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Systematic Uncertainties in Black Hole Masses Determined from Single Epoch Spectra

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We explore the nature of systematic errors that can arise in measurement of black hole masses from single-epoch spectra of active galactic nuclei (AGNs) by utilizing the many epochs available for NGC 5548 and PG1229+204 from reverberation mapping databases. In particular, we examine systematics due to AGN variability, contamination due to constant spectral components (i.e., narrow lines and host galaxy flux), data quality (i.e., signal-to-noise ratio, S/N), and blending of spectral features by comparing the precision and accuracy of single-epoch mass measurements to those of recent reverberation mapping studies. We calculate masses by characterizing the broad Hbeta emission line by both the full width at half maximum and the line dispersion and demonstrate the importance of removing narrow emission-line components and host starlight. We find that the reliability of line width measurements rapidly decreases for S/N lower than ~10 to 20 (per pixel) and that fitting the line profiles instead of direct measurement of the data does not mitigate this problem but can, in fact, introduce systematic errors. We also conclude that a full spectral decomposition to deblend the AGN and galaxy spectral features is unnecessary except to judge the contribution of the host galaxy to the luminosity and to deblend any emission lines that may inhibit accurate line width measurements. Finally, we present an error budget which summarizes the minimum observable uncertainties as well as the amount of additional scatter and/or systematic offset that can be expected from the individual sources of error investigated. In particular, we find that the minimum observable uncertainty in single-epoch mass estimates due to variability is ~ 20 per pixel) spectra.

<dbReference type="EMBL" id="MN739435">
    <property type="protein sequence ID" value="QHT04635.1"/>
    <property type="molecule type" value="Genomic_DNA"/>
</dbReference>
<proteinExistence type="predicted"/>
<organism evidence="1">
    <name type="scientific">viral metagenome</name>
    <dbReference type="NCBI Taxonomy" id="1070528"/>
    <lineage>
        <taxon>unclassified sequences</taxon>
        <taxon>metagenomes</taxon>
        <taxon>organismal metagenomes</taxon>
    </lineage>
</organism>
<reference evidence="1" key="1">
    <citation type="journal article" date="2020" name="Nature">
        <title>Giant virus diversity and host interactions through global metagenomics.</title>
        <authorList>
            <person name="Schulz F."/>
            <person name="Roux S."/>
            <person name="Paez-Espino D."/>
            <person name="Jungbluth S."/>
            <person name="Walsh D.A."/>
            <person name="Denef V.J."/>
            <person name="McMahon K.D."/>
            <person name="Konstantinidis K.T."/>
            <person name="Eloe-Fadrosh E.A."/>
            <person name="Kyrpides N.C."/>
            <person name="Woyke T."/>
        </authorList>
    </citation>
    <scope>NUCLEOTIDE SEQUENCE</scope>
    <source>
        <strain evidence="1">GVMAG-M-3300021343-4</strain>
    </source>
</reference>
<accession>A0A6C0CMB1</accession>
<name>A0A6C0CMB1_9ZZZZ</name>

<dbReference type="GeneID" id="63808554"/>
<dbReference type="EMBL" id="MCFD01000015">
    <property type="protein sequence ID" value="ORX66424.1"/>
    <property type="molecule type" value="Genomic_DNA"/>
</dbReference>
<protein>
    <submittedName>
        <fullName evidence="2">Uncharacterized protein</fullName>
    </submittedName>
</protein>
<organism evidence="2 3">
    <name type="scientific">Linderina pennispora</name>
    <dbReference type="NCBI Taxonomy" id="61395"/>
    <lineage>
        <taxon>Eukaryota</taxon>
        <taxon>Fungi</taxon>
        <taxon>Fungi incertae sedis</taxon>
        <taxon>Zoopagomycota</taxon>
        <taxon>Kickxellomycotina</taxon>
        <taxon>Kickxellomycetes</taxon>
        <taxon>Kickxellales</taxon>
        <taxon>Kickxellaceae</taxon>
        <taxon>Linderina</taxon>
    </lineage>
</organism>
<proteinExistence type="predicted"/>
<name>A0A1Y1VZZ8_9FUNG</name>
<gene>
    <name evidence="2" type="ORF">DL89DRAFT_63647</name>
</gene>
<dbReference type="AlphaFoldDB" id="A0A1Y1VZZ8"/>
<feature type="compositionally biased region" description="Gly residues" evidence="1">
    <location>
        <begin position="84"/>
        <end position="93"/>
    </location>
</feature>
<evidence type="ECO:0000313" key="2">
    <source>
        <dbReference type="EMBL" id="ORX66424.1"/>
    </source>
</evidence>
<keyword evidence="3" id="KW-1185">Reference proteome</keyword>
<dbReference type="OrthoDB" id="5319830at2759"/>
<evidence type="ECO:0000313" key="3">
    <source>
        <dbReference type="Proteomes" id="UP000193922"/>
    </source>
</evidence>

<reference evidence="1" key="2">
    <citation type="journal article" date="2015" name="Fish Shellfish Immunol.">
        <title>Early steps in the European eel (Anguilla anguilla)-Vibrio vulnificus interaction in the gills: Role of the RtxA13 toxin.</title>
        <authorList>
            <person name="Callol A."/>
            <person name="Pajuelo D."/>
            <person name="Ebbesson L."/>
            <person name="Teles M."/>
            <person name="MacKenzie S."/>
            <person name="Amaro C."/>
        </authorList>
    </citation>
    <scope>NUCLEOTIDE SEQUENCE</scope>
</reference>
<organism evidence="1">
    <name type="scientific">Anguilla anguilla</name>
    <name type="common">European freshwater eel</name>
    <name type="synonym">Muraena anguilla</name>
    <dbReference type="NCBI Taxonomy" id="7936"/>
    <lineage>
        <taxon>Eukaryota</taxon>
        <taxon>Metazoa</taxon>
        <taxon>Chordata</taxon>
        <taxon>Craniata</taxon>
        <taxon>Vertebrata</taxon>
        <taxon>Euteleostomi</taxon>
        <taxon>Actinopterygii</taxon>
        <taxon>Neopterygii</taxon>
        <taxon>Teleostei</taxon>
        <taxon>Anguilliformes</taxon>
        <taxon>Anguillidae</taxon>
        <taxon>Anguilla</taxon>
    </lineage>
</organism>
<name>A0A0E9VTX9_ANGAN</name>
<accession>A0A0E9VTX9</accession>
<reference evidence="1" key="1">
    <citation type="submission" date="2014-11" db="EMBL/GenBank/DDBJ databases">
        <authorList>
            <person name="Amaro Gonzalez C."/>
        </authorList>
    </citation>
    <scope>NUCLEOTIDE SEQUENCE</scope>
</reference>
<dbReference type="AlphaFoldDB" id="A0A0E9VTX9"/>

TidsskriftAstrophysical Journal
Udgave nummer1
StatusUdgivet - 20 okt. 2008

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